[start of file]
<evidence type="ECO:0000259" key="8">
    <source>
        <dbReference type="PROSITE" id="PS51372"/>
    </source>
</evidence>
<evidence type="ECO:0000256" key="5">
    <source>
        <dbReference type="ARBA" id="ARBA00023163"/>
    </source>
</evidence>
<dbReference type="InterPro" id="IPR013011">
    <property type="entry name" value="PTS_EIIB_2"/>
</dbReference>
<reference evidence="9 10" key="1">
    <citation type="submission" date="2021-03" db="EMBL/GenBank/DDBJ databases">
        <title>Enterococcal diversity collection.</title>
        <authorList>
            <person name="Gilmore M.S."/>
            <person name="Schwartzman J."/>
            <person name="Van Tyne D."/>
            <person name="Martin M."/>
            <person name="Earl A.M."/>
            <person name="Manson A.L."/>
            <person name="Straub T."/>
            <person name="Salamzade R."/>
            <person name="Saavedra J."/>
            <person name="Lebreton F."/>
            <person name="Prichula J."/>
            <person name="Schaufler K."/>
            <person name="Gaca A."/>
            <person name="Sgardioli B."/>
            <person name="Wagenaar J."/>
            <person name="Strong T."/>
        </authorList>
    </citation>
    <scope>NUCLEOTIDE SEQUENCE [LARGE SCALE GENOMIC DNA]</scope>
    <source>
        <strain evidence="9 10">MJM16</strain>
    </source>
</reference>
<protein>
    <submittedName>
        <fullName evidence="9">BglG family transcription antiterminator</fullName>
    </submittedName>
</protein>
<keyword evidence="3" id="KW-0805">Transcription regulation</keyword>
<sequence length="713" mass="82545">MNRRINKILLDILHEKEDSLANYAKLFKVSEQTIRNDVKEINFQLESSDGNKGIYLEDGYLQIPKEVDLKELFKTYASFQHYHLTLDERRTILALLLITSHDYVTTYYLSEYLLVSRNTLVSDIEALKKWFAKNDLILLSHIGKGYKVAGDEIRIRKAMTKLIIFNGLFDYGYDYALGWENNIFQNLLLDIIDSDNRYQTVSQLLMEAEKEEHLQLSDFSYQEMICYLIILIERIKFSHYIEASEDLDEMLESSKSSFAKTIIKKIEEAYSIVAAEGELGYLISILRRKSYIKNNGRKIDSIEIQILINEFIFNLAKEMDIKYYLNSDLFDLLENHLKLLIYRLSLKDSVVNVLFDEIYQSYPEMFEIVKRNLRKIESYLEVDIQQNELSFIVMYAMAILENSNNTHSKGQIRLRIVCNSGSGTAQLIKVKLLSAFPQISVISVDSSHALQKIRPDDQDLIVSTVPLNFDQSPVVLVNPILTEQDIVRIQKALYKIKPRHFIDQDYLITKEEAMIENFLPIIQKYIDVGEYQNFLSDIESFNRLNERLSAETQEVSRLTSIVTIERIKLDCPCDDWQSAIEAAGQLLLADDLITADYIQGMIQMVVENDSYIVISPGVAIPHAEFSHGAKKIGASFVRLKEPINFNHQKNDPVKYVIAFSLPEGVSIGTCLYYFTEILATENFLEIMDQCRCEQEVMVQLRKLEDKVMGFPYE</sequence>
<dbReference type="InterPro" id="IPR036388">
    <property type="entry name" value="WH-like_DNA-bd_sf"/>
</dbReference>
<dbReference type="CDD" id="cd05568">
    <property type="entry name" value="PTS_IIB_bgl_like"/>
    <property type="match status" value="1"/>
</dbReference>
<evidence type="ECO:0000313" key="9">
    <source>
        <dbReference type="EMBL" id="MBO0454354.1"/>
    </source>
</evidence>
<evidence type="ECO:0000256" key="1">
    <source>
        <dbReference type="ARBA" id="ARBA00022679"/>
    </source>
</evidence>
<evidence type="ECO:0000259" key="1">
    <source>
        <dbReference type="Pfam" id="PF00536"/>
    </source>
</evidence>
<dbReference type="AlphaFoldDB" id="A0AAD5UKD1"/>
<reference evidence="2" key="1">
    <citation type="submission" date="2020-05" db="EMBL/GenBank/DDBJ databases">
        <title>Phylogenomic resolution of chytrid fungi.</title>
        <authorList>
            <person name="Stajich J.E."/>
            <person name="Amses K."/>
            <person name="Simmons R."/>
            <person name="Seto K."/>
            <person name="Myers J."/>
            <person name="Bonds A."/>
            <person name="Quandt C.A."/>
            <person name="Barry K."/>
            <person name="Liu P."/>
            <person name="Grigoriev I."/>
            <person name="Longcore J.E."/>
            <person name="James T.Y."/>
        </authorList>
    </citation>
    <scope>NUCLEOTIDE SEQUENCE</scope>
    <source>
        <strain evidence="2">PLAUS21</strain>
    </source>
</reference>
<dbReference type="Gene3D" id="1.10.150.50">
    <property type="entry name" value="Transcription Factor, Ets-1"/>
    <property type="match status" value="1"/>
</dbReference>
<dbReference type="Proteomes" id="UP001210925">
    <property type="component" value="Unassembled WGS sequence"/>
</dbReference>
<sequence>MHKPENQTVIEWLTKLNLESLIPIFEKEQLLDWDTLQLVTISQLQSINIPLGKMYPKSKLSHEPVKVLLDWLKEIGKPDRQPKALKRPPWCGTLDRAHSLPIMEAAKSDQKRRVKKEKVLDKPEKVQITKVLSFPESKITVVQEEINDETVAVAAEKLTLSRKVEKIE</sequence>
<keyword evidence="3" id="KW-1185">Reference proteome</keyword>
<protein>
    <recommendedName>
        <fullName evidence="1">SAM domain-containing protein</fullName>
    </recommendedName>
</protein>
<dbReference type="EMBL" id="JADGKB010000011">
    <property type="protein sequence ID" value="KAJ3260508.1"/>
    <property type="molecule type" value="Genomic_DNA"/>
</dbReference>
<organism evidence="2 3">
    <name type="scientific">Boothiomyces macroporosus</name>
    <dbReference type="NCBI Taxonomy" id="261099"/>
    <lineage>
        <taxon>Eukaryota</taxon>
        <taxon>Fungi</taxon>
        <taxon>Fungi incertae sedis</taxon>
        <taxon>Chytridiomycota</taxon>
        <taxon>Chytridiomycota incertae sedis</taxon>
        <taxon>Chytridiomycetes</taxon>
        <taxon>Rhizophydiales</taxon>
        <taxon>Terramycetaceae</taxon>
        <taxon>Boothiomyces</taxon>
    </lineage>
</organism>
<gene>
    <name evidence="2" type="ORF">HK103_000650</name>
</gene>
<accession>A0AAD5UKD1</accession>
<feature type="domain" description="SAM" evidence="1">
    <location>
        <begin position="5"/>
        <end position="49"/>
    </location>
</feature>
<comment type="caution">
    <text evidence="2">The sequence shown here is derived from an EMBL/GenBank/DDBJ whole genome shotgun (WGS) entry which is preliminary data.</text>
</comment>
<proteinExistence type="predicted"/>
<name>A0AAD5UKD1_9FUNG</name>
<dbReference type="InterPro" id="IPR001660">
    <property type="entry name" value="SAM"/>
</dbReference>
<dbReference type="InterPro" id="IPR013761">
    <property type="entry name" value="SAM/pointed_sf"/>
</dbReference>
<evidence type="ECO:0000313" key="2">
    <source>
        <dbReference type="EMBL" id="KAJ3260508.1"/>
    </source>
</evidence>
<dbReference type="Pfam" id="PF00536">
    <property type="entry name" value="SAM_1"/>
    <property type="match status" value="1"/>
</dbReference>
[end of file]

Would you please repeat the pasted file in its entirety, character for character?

<evidence type="ECO:0000259" key="8">
    <source>
        <dbReference type="PROSITE" id="PS51372"/>
    </source>
</evidence>
<evidence type="ECO:0000256" key="5">
    <source>
        <dbReference type="ARBA" id="ARBA00023163"/>
    </source>
</evidence>
<dbReference type="InterPro" id="IPR013011">
    <property type="entry name" value="PTS_EIIB_2"/>
</dbReference>
<reference evidence="9 10" key="1">
    <citation type="submission" date="2021-03" db="EMBL/GenBank/DDBJ databases">
        <title>Enterococcal diversity collection.</title>
        <authorList>
            <person name="Gilmore M.S."/>
            <person name="Schwartzman J."/>
            <person name="Van Tyne D."/>
            <person name="Martin M."/>
            <person name="Earl A.M."/>
            <person name="Manson A.L."/>
            <person name="Straub T."/>
            <person name="Salamzade R."/>
            <person name="Saavedra J."/>
            <person name="Lebreton F."/>
            <person name="Prichula J."/>
            <person name="Schaufler K."/>
            <person name="Gaca A."/>
            <person name="Sgardioli B."/>
            <person name="Wagenaar J."/>
            <person name="Strong T."/>
        </authorList>
    </citation>
    <scope>NUCLEOTIDE SEQUENCE [LARGE SCALE GENOMIC DNA]</scope>
    <source>
        <strain evidence="9 10">MJM16</strain>
    </source>
</reference>
<protein>
    <submittedName>
        <fullName evidence="9">BglG family transcription antiterminator</fullName>
    </submittedName>
</protein>
<keyword evidence="3" id="KW-0805">Transcription regulation</keyword>
<sequence length="713" mass="82545">MNRRINKILLDILHEKEDSLANYAKLFKVSEQTIRNDVKEINFQLESSDGNKGIYLEDGYLQIPKEVDLKELFKTYASFQHYHLTLDERRTILALLLITSHDYVTTYYLSEYLLVSRNTLVSDIEALKKWFAKNDLILLSHIGKGYKVAGDEIRIRKAMTKLIIFNGLFDYGYDYALGWENNIFQNLLLDIIDSDNRYQTVSQLLMEAEKEEHLQLSDFSYQEMICYLIILIERIKFSHYIEASEDLDEMLESSKSSFAKTIIKKIEEAYSIVAAEGELGYLISILRRKSYIKNNGRKIDSIEIQILINEFIFNLAKEMDIKYYLNSDLFDLLENHLKLLIYRLSLKDSVVNVLFDEIYQSYPEMFEIVKRNLRKIESYLEVDIQQNELSFIVMYAMAILENSNNTHSKGQIRLRIVCNSGSGTAQLIKVKLLSAFPQISVISVDSSHALQKIRPDDQDLIVSTVPLNFDQSPVVLVNPILTEQDIVRIQKALYKIKPRHFIDQDYLITKEEAMIENFLPIIQKYIDVGEYQNFLSDIESFNRLNERLSAETQEVSRLTSIVTIERIKLDCPCDDWQSAIEAAGQLLLADDLITADYIQGMIQMVVENDSYIVISPGVAIPHAEFSHGAKKIGASFVRLKEPINFNHQKNDPVKYVIAFSLPEGVSIGTCLYYFTEILATENFLEIMDQCRCEQEVMVQLRKLEDKVMGFPYE</sequence>
<dbReference type="InterPro" id="IPR036388">
    <property type="entry name" value="WH-like_DNA-bd_sf"/>
</dbReference>
<dbReference type="CDD" id="cd05568">
    <property type="entry name" value="PTS_IIB_bgl_like"/>
    <property type="match status" value="1"/>
</dbReference>
<evidence type="ECO:0000313" key="9">
    <source>
        <dbReference type="EMBL" id="MBO0454354.1"/>
    </source>
</evidence>
<evidence type="ECO:0000256" key="1">
    <source>
        <dbReference type="ARBA" id="ARBA00022679"/>
    </source>
</evidence>
<evidence type="ECO:0000259" key="1">
    <source>
        <dbReference type="Pfam" id="PF00536"/>
    </source>
</evidence>
<dbReference type="AlphaFoldDB" id="A0AAD5UKD1"/>
<reference evidence="2" key="1">
    <citation type="submission" date="2020-05" db="EMBL/GenBank/DDBJ databases">
        <title>Phylogenomic resolution of chytrid fungi.</title>
        <authorList>
            <person name="Stajich J.E."/>
            <person name="Amses K."/>
            <person name="Simmons R."/>
            <person name="Seto K."/>
            <person name="Myers J."/>
            <person name="Bonds A."/>
            <person name="Quandt C.A."/>
            <person name="Barry K."/>
            <person name="Liu P."/>
            <person name="Grigoriev I."/>
            <person name="Longcore J.E."/>
            <person name="James T.Y."/>
        </authorList>
    </citation>
    <scope>NUCLEOTIDE SEQUENCE</scope>
    <source>
        <strain evidence="2">PLAUS21</strain>
    </source>
</reference>
<dbReference type="Gene3D" id="1.10.150.50">
    <property type="entry name" value="Transcription Factor, Ets-1"/>
    <property type="match status" value="1"/>
</dbReference>
<dbReference type="Proteomes" id="UP001210925">
    <property type="component" value="Unassembled WGS sequence"/>
</dbReference>
<sequence>MHKPENQTVIEWLTKLNLESLIPIFEKEQLLDWDTLQLVTISQLQSINIPLGKMYPKSKLSHEPVKVLLDWLKEIGKPDRQPKALKRPPWCGTLDRAHSLPIMEAAKSDQKRRVKKEKVLDKPEKVQITKVLSFPESKITVVQEEINDETVAVAAEKLTLSRKVEKIE</sequence>
<keyword evidence="3" id="KW-1185">Reference proteome</keyword>
<protein>
    <recommendedName>
        <fullName evidence="1">SAM domain-containing protein</fullName>
    </recommendedName>
</protein>
<dbReference type="EMBL" id="JADGKB010000011">
    <property type="protein sequence ID" value="KAJ3260508.1"/>
    <property type="molecule type" value="Genomic_DNA"/>
</dbReference>
<organism evidence="2 3">
    <name type="scientific">Boothiomyces macroporosus</name>
    <dbReference type="NCBI Taxonomy" id="261099"/>
    <lineage>
        <taxon>Eukaryota</taxon>
        <taxon>Fungi</taxon>
        <taxon>Fungi incertae sedis</taxon>
        <taxon>Chytridiomycota</taxon>
        <taxon>Chytridiomycota incertae sedis</taxon>
        <taxon>Chytridiomycetes</taxon>
        <taxon>Rhizophydiales</taxon>
        <taxon>Terramycetaceae</taxon>
        <taxon>Boothiomyces</taxon>
    </lineage>
</organism>
<gene>
    <name evidence="2" type="ORF">HK103_000650</name>
</gene>
<accession>A0AAD5UKD1</accession>
<feature type="domain" description="SAM" evidence="1">
    <location>
        <begin position="5"/>
        <end position="49"/>
    </location>
</feature>
<comment type="caution">
    <text evidence="2">The sequence shown here is derived from an EMBL/GenBank/DDBJ whole genome shotgun (WGS) entry which is preliminary data.</text>
</comment>
<proteinExistence type="predicted"/>
<name>A0AAD5UKD1_9FUNG</name>
<dbReference type="InterPro" id="IPR001660">
    <property type="entry name" value="SAM"/>
</dbReference>
<dbReference type="InterPro" id="IPR013761">
    <property type="entry name" value="SAM/pointed_sf"/>
</dbReference>
<evidence type="ECO:0000313" key="2">
    <source>
        <dbReference type="EMBL" id="KAJ3260508.1"/>
    </source>
</evidence>
<dbReference type="Pfam" id="PF00536">
    <property type="entry name" value="SAM_1"/>
    <property type="match status" value="1"/>
</dbReference>